Attention deficit hyperactivity disorder (ADHD) is among the most common child-onset neurodevelopmental disorders in the world, with an estimated childhood prevalence of 5–10% (Wolraich et al., 1996; Swanson et al., 1998), and an estimated cost in the tens of billions of dollars per year (Pelham et al., 2007) in addition to its large personal costs. Its broad spectrum of clinical features affects cognitive, emotional, and motor processes (Cortese, 2012), and clinical diagnosis typically is based on integration of parent/teacher reports and assessment of ADHD symptoms along a standardized scale (Goldman et al., 1998; Brown et al., 2001; Power et al., 2001). ADHD diagnoses can be further categorized into several different subtypes, including persistent inattention (ADHD-I), hyperactivity-impulsivity (ADHD-H), or a combination of both (ADHD-C). Like many Axis I disorders, diagnosis of ADHD hinges also on the degree to which these impairments actually interfere with daily life at school, home, and/or work (American Psychiatric Association, 2000). Medical treatment includes pharmaceutical, behavioral therapy, and/or educational interventions (Wolraich et al., 2011).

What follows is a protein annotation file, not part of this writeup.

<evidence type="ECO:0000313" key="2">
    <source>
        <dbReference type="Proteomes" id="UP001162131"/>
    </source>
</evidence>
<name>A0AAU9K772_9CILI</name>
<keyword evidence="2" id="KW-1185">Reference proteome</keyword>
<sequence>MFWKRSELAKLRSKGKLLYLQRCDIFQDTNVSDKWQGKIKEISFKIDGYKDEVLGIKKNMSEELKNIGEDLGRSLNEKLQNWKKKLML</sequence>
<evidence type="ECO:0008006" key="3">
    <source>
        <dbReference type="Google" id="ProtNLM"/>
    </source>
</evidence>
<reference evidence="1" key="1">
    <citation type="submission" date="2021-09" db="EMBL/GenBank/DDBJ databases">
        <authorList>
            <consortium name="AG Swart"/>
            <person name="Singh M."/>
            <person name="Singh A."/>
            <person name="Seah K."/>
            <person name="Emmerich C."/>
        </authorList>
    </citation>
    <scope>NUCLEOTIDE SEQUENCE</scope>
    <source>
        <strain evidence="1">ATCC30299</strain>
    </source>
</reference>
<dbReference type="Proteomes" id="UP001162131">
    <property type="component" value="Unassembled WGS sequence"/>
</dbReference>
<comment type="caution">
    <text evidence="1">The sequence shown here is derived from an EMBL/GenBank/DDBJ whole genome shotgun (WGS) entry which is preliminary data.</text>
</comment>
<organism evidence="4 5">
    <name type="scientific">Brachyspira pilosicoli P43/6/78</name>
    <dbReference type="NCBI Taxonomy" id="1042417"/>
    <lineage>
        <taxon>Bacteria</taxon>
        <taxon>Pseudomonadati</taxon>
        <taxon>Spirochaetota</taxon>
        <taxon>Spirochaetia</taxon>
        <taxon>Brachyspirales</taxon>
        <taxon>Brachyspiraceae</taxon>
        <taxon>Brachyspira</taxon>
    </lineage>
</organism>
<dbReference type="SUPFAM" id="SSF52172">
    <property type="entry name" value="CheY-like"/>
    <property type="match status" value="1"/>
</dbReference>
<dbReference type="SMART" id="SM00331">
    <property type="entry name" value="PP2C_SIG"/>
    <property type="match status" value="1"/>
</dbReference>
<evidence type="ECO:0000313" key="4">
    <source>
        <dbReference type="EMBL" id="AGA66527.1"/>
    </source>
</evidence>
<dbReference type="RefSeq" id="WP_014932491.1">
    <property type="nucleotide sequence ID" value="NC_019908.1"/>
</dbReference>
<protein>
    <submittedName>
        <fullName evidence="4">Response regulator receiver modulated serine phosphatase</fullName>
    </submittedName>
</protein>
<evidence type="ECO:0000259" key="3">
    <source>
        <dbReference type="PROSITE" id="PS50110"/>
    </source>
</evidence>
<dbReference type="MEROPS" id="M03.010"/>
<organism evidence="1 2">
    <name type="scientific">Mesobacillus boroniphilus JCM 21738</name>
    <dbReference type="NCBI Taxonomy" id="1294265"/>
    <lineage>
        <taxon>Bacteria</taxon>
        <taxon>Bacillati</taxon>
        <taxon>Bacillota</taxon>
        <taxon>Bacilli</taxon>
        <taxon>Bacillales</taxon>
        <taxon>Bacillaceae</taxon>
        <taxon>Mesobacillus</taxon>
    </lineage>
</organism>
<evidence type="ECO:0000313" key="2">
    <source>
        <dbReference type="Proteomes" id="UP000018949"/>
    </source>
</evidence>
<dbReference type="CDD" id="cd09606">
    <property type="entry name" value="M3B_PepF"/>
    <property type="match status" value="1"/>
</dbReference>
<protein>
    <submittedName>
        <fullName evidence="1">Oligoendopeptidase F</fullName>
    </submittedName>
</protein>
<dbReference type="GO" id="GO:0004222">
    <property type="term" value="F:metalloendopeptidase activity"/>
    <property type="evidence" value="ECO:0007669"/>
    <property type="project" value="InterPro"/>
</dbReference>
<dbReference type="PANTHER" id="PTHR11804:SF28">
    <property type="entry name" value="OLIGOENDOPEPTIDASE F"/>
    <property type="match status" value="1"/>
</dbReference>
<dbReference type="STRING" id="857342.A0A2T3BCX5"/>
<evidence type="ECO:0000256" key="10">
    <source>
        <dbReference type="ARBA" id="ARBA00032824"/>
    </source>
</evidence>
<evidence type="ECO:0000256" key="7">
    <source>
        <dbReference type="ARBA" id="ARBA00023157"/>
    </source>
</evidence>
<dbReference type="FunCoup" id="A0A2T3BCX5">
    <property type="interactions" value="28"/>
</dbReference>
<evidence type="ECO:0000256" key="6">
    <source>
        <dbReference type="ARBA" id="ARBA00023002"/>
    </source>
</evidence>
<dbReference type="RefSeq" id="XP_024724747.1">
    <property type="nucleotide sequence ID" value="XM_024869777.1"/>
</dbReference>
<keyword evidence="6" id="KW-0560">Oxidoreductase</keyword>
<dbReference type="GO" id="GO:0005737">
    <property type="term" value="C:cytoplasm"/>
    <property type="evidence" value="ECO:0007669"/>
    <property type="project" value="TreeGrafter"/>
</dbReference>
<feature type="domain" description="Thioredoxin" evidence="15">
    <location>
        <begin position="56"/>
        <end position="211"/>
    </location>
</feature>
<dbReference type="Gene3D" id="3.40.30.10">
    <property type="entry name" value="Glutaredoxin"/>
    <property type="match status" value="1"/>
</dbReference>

Investigations into the neurobiological basis of ADHD have found that it is highly heritable (60–75%) (Nyman et al., 2007; Faraone and Mick, 2010) and that it involves dopaminergic pathways in both the disease manifestation and the response to pharmaceutical treatment (Froehlich et al., 2011). This is consistent with observations that ADHD subjects have altered levels of dopamine (DA) transporter densities in striatal regions lateralized to the right hemisphere (McGough, 2012). Still, a clear link between genes and the heterogeneous clinical features of ADHD remains elusive. Like many behaviorally-diagnosed neurodevelopmental disorders, it is likely that multiple factors influencing several neural pathways can all lead to the ADHD phenotype (Archer et al., 2011). Therefore, it is possible that an improved understanding of the neural underpinnings of the disease may allow us to better appreciate its variation among individuals, and ultimately lead to better-targeted individual therapies.